An Old Fashioned Barn Party

This is the entrance to our friends’ barn in Bucks County, Pennsylvania.  Every October for the last several years, we have met at this barn to take part in an old fashioned barn party.  The barn on my friends’ property is very old and is constructed of stone and wood.  The top has a floor made of wooden beams with several stalls on top that most likely once housed larger animals like cows, horses or pigs.  Underneath is another level that most likely housed equipment and smaller animals like chickens, ducks and geese.  Over the years, my friends have restored their barn to its original appearance and the party is held to help raise money for old barn restoration in the area, to sell high-end craft items to the guests and general public who attend and offer up a great way to see old friends and family one more time before the holidays.  We also ate lots of food and drank lots of drinks (from coffee to wine to champagne).

This year the barn party also tried to teach guests a few tricks of the trade from local artisans.  There were booths and workshops where guests could see the looming of thread, hear live music played by a local musical group, learn to knit, learn to tie a fly for fly fishing or learn to make some wine among other things.  Of course there was an apple pie baking contest followed by a cookie baking contest with prizes for the top three finishers.  Come enjoy a few of the pictures that we took during the day.

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By the end of the day, most of us had a bag full of craft goodies, a full stomach and an introduction to a new skill.  I am now a novice knitter learning in the class with some yarn and chopsticks for knitting needles.  It was also great to catch up with everyone, especially those that we don’t see on a regular basis.  It was a big day and a lot of work, but everyone had a great time.  Here’s to next year’s party!!  What Fall festivities go on in your neck of the woods?

A Sweet Little Drink From The Devil Sisters

This is a sweet little drink we enjoyed this weekend at a party in Bucks County, Pennsylvania.  From the three open bottles of champagne, you can tell that it was pretty popular.  It is a drink that is on the sweet side.  What could be better….a sweet drink to enjoy on a sweet day.  My two friends that grew up in Iowa with me (they are sisters) from Peonies From Heaven had this drink and then made it at the party.  I don’t recall hearing the name of the drink.  I’m sure they didn’t invent it (although I’m sure they would claim that they did if you asked them), but I’ll go ahead and name it in their honor.  Because they have a wild streak and take every opportunity to harass me (I don’t deserve it) along with it being close to Halloween, I’ll name it ‘The Devil Sisters’ Champagne Brew’.  All kidding aside, this champagne brew is delicious.  Make sure to have the following ingredients on hand:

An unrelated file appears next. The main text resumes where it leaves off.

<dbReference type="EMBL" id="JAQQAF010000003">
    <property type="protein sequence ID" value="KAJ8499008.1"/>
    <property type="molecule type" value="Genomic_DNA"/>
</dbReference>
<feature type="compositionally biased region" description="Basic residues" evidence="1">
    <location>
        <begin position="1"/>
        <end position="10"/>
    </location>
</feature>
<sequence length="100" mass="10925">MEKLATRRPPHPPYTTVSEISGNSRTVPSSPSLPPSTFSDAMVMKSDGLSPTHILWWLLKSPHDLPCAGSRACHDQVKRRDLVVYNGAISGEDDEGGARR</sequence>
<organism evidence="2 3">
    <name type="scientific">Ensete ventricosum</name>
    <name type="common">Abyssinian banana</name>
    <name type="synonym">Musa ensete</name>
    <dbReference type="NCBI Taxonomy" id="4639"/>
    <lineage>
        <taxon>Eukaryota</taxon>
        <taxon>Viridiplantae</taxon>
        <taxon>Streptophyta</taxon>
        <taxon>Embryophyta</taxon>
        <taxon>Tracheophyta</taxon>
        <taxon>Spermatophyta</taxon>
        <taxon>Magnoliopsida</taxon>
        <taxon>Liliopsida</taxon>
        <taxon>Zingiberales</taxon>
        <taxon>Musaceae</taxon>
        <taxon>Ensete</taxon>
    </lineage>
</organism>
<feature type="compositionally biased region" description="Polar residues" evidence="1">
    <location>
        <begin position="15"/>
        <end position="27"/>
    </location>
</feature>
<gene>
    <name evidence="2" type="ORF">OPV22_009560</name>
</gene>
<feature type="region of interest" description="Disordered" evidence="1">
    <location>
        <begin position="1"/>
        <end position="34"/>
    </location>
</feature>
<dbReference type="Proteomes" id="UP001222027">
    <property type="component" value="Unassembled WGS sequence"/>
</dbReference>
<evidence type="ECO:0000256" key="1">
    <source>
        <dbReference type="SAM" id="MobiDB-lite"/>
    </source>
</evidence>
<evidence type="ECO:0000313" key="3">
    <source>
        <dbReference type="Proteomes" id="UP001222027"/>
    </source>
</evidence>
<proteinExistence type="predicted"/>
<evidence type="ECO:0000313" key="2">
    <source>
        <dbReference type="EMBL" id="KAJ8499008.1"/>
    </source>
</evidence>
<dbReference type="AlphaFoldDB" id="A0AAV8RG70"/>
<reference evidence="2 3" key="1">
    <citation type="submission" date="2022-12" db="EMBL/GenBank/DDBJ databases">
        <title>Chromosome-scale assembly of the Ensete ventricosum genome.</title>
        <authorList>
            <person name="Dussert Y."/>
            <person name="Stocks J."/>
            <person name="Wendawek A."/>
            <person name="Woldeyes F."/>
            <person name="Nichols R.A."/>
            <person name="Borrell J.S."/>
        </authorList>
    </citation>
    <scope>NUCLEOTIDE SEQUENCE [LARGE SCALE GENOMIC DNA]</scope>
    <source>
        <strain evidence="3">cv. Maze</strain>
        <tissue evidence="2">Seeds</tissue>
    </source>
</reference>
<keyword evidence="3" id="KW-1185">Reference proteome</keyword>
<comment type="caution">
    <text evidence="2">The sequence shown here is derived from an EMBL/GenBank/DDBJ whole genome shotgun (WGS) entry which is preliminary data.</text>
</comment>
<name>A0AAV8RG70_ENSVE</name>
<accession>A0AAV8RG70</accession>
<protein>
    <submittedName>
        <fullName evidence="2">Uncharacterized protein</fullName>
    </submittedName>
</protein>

• Champagne of your choice
  • A bottle of St. Germain elderflower liqueur
  • A bottle of orange bitters
  • Sugar cubes
  • Fresh oranges

The Devil Sister’s Champagne Brew:

Take a champagne flute and fill it about 3/4 full with your favorite chilled champagne.  Then add about half of a shot of the elderflower liqueur into the flute.  Next, drop in one sugar cube that is generously soaked in the orange bitters.  Garnish by dropping in a slice of fresh orange peel.  Enjoy!!

I’ve seen more and more drinks that are being made these days with the elderflower liqueur.  I’ve read that it is an artisanal French liqueur made from hand-picked elderflower blossoms.  The starry white flowers are gathered by 40-50 folks pedaling the Alpen French countryside picking the flowers that is then distilled into this liqueur.  It is blended with a small amount of citrus and natural cane sugar to accentuate the subtle flavor of the elderflowers.  The resulting liqueur is delicate and balanced with fresh floral aromas and flavors and hints of pear, apricot and grapefruit zest.  So if you are looking for a sweet little brew, go ahead and give this one a try….and let me know what this is called if you know its name.  Have you ever used elderflower liqueur in any of your drink specialties?

“Fall”ing For Pumpkins And Gourds

This is the easiest (and prettiest) way to know that Fall is here.  It’s the appearance of pumpkins and gourds almost everywhere you look.  From pumpkin patches, to pumpkin and gourd decorations on doorsteps of homes across the state and even in the aisles of our local supermarket, seeing pumpkins and gourds is one of my favorite Fall reminders.

I’m always amazed at the colors that pumpkins and gourds come in at the patches we go to find and buy them.  There are the traditional orange pumpkins and green gourds, but there are also ones in ivory, yellow and variegated to name a few.  The odder the color, the more I like it!  Are you seeing pumpkins and gourds everywhere you look in your community?